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Great is our Sin: Neuroprivilege in Modern Autism Discourse
AuthorDeGraffenreid, Lauren J.
AdvisorOlman, Lynda C.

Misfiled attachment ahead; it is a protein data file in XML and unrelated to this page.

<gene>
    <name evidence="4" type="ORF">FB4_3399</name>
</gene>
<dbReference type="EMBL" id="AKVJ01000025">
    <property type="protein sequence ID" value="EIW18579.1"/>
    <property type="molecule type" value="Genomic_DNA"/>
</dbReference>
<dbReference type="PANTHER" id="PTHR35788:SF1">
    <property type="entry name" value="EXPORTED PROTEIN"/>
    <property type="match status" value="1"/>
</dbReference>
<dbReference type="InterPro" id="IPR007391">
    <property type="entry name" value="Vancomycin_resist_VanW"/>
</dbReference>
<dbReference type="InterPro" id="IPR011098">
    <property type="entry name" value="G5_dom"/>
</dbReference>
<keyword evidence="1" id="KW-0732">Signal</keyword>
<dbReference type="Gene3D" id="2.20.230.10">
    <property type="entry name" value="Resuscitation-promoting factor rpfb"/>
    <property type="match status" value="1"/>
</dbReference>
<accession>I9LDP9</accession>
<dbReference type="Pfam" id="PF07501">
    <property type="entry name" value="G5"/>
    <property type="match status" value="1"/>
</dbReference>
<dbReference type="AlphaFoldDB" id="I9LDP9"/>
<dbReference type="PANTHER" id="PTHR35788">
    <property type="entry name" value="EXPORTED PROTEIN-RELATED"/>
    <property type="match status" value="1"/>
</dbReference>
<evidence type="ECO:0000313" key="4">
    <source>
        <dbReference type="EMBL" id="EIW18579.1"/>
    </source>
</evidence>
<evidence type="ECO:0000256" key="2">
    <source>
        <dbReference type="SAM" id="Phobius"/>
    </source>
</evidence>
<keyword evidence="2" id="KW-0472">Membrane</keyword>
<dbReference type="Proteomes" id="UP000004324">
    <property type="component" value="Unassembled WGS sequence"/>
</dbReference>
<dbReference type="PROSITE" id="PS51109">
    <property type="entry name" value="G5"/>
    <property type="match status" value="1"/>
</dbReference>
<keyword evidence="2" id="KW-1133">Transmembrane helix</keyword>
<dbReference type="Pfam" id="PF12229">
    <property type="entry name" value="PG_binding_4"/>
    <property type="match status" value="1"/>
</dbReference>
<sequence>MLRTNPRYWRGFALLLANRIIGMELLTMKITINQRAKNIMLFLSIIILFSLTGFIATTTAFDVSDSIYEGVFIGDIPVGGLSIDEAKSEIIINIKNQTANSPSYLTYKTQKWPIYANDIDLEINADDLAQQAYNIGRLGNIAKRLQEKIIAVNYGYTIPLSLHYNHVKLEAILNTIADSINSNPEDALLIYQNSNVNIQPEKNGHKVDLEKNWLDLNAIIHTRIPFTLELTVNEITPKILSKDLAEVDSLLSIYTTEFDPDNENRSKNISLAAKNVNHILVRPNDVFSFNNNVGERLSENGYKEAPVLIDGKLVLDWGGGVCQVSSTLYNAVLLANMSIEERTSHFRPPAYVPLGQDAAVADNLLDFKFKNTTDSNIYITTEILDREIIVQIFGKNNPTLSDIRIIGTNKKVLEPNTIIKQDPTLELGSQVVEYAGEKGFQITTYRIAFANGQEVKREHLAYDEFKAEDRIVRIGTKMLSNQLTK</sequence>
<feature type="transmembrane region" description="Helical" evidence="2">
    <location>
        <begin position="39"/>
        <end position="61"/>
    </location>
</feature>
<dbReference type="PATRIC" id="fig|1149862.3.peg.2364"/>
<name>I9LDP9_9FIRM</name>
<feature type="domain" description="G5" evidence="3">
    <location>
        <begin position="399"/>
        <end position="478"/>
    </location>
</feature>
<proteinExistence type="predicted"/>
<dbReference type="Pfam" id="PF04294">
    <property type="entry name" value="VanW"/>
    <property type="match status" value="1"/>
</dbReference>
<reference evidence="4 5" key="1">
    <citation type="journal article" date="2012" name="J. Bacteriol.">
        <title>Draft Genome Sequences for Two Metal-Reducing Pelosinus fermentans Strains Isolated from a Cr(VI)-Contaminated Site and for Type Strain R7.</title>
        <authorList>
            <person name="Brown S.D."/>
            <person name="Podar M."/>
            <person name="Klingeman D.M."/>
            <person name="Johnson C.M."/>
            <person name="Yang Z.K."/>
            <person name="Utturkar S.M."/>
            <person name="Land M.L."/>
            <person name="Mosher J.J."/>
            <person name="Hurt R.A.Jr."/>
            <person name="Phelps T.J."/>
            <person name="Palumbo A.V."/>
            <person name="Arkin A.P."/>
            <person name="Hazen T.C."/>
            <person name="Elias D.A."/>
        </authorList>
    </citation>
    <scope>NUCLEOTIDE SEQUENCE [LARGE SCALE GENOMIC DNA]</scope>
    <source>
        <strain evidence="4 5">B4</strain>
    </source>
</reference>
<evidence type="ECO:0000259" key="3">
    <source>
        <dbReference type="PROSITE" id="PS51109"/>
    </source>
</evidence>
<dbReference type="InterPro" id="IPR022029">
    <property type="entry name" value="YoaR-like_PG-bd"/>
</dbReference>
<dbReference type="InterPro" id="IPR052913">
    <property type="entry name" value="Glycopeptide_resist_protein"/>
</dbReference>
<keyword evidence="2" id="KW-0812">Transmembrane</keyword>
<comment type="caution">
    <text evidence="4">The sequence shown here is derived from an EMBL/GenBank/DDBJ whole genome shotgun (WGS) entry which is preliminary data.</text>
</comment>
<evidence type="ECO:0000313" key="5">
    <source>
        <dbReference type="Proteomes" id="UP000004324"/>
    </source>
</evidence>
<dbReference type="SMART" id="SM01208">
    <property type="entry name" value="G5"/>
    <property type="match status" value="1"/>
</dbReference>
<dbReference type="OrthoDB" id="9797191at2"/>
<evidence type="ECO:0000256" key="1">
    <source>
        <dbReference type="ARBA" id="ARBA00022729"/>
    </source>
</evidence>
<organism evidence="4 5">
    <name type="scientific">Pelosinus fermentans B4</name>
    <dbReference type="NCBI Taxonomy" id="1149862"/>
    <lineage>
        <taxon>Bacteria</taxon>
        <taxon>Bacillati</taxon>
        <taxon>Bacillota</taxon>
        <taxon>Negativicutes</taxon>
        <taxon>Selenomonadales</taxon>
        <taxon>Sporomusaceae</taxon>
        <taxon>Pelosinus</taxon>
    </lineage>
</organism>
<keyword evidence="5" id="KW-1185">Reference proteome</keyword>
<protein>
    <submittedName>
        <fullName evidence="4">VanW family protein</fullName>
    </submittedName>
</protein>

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Disability and Neurorhetorics have taken significant strides in unpacking disabling language and discourse within modern autism studies. The rhetoric of science has determined multiple useful strategies for isolating the mechanisms by which these discursive paradigms operate. However, less attention has been devoted to the origin of theories suggesting that observed differences in autistic behavior necessarily indicate deficiencies in cognitive ability. Rigorous work demonstrating propagation and dissemination of these concepts through time within disciplinary publishing is needed to expose how flawed ontological perspectives on neurotype can integrate themselves into neuroscientific practice. This work employs lexical and visual enthymeme analysis to explore how driving, value-laden premises behind disablist language can become accepted as legitimate scientific ‘facts’ considered foundational within a discipline.